4. Node.js. I'm not saying you should become a JavaScript developer and forgo all else. I'm saying you should have a taste of event-based, nonblocking systems like Node.js and at least one dynamic language like JavaScript on the server. You could do Ruby, but you'd miss that event-based, nonblocking part. There are reasons to really dislike Node.js (it's single threaded), but there's plenty to love as well. A lot of serious people use Node.js, which has a vibrant community and wide industry support -- everyone from Microsoft to Cloudbees to VMware and beyond. Node.js's well-funded ($112 million-plus) creator, Joyent, isn't trying to productize Node.js, but Joyent's cloud offering differentiates itself with a Node.js-centric PaaS.

Have you heard of Vert.x? get a tutorial introduction to this enterprise messaging framework that is based on Node.js, but built on the JVM.

5. C/C++ or Assembly. I struggled not to leave this as Assembly -- or even C and omitting the mongrel hybrid cousin (Linus said it best in his NSFW rant). You needn't be a master of the standard lib or the STL or any such thing, but you should know how a computer actually works. You should understand how memory operate close to the metal and have some idea of how compilers function. I may not have used MASM in years, but I've continually applied the knowledge I gained from learning it. As technology grow more high-level and abstract, understanding them at a low level actually becomes more useful when developing or debugging highly scalable, high-performance systems. If you're working as a Ruby developer, no one is going to demand you know this stuff, but they may ask you to fix problems that you'll understand far better if you have this expertise. People who can think this way will prove themselves invaluable time and time again.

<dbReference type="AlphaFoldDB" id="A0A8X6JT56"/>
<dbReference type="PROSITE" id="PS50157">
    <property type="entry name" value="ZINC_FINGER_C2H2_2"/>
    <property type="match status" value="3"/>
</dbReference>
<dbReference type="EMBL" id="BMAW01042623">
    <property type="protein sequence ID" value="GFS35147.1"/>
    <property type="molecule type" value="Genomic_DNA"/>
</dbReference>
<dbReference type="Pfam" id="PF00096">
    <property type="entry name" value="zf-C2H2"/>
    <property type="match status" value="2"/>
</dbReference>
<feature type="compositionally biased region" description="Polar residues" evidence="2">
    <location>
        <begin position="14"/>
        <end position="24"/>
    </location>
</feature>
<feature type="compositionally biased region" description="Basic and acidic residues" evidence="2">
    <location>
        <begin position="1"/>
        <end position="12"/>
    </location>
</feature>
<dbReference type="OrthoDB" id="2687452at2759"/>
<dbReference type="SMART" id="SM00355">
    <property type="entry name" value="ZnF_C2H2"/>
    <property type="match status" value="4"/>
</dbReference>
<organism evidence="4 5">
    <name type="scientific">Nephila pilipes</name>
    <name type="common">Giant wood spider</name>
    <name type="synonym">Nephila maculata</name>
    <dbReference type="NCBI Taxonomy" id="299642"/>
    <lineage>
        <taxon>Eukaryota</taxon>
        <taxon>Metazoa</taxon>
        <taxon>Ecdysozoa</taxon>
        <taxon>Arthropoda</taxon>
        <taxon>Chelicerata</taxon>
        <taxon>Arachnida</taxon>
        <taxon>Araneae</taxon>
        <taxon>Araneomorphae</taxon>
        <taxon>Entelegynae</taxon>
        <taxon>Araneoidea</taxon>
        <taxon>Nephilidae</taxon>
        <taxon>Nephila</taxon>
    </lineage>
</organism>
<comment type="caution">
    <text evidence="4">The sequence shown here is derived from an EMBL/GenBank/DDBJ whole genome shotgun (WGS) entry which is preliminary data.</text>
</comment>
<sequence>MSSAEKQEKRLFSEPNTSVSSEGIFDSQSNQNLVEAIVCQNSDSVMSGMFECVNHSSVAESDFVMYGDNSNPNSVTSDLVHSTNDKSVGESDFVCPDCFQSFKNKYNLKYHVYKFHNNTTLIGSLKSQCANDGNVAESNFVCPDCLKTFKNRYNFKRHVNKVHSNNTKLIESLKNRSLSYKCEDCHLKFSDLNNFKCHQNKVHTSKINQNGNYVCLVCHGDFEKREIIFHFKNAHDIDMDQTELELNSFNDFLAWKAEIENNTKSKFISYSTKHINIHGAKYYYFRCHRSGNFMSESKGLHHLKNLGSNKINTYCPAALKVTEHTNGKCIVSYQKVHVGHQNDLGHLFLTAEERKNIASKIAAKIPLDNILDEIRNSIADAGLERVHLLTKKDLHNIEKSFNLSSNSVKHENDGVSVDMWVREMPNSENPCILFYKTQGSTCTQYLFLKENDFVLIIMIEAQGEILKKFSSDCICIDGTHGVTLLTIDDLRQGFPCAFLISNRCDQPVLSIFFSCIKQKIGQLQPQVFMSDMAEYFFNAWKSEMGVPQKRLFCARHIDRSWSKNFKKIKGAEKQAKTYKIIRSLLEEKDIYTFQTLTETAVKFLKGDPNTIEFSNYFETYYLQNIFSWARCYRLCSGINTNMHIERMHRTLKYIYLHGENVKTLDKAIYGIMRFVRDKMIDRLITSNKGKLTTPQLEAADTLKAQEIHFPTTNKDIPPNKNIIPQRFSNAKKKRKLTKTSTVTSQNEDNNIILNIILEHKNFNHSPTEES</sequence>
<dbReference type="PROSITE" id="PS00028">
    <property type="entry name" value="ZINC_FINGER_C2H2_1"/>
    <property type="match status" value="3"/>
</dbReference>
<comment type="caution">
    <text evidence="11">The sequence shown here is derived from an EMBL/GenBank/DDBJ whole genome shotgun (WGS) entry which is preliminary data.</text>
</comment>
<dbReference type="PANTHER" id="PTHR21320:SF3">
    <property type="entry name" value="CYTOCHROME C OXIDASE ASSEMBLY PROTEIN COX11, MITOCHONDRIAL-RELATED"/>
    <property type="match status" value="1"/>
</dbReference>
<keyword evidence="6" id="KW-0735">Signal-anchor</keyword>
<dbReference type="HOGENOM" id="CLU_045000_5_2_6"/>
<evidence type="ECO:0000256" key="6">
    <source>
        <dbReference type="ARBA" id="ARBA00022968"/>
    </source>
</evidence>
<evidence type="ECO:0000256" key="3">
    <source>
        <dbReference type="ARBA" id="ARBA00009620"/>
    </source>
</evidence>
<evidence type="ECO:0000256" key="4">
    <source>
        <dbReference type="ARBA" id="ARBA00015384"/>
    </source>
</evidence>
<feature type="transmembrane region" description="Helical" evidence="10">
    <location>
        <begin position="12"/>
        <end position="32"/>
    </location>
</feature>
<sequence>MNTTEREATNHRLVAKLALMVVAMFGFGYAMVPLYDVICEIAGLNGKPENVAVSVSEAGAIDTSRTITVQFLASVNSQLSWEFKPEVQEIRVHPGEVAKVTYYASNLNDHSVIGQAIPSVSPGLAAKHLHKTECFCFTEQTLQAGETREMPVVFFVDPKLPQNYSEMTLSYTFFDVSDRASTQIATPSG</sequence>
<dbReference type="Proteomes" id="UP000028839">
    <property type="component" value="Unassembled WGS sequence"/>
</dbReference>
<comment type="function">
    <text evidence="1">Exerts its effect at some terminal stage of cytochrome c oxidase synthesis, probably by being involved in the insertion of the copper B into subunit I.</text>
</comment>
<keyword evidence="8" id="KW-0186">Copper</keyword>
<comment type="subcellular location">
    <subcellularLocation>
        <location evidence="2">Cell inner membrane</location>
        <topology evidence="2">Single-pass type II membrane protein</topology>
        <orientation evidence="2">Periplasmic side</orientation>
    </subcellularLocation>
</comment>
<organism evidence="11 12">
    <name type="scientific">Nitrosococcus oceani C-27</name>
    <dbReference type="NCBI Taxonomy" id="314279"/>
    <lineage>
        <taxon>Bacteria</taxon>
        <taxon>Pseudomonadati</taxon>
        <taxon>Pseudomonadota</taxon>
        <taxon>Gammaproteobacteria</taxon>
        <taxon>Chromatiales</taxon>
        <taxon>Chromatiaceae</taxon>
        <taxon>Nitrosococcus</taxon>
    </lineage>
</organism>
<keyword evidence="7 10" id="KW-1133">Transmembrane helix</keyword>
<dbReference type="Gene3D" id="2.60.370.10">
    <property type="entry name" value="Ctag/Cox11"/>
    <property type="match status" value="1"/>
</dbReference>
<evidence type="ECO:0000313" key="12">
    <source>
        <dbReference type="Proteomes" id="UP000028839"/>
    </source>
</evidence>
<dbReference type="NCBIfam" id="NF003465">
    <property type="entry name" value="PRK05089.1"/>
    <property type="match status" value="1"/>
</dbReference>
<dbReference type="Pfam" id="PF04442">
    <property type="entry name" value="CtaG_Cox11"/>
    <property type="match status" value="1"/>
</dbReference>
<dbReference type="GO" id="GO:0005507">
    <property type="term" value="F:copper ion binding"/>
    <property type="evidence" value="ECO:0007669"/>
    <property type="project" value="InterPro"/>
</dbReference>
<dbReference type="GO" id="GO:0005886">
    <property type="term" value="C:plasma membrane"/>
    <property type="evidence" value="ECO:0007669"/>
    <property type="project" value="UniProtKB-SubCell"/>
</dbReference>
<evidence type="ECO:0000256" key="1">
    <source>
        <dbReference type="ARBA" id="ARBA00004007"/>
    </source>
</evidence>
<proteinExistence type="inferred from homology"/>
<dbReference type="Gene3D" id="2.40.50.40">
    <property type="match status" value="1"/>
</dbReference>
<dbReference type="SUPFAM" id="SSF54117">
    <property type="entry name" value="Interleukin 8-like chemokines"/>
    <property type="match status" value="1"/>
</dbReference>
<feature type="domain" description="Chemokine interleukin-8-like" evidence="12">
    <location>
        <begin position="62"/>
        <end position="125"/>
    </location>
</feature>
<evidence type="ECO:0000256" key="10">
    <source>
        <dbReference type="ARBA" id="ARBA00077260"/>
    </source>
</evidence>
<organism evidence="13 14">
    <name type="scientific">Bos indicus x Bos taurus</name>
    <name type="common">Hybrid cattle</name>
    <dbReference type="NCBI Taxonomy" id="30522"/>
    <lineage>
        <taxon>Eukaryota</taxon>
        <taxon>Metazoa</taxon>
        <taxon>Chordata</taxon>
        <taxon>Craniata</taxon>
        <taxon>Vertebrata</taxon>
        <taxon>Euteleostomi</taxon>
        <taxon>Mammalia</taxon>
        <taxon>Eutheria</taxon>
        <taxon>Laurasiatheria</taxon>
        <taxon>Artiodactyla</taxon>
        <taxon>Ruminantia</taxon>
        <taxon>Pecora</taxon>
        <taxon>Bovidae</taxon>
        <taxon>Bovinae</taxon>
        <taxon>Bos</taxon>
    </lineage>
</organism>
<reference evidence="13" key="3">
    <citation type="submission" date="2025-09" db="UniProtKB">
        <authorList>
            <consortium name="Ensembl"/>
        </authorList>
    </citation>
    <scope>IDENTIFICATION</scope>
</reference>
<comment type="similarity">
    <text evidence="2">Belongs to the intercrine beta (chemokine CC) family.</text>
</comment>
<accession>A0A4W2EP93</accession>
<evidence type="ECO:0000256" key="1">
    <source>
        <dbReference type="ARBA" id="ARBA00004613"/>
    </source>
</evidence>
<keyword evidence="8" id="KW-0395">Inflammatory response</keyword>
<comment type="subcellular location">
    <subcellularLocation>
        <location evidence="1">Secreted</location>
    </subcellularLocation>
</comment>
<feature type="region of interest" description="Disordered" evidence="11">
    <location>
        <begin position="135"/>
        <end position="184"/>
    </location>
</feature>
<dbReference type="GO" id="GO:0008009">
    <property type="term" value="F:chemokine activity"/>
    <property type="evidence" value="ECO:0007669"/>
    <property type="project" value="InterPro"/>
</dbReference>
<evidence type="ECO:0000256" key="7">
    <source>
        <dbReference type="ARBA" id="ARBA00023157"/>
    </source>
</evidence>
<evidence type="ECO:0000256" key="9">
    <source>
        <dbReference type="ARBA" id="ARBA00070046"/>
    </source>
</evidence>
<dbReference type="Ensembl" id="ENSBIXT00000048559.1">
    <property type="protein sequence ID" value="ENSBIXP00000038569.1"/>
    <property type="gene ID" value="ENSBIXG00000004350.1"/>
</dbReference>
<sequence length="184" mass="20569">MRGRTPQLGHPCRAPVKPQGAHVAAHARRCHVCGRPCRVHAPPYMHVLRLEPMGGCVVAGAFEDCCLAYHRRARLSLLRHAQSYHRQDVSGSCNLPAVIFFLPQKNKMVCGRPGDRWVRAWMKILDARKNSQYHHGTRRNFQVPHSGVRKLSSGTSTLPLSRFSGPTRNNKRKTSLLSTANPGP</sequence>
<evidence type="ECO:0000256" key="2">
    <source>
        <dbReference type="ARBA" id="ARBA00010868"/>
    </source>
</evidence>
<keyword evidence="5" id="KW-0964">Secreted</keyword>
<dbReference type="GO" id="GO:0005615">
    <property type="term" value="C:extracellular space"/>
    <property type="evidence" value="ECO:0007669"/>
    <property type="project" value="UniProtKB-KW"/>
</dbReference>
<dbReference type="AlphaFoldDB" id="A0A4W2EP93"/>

6. Git. Look, if you don't know Git and haven't set up a GitHub account or two, you're late to the effective and well-known developer party. You really should've learned it last year. Of course, if you're still using ClearCase in your current position, you should either be getting serious hazard pay or you should quit and get a job where you don't have to use ClearCase.

Lots of other skills are in demand, but these six are bringing the buzz. Acquiring these skills will help you become not only one of the cool kids on the block, but also one of the paid kids.

That's my list. Is there anything you would add? Tell me in the comments (Add a comment) below.

This article, "6 technologies you should learn this year," was originally published at InfoWorld.com. Keep up on the latest developments in application development, and read more of Andrew Oliver's Strategic Developer blog at InfoWorld.com. For the latest business technology news, follow InfoWorld.com on Twitter.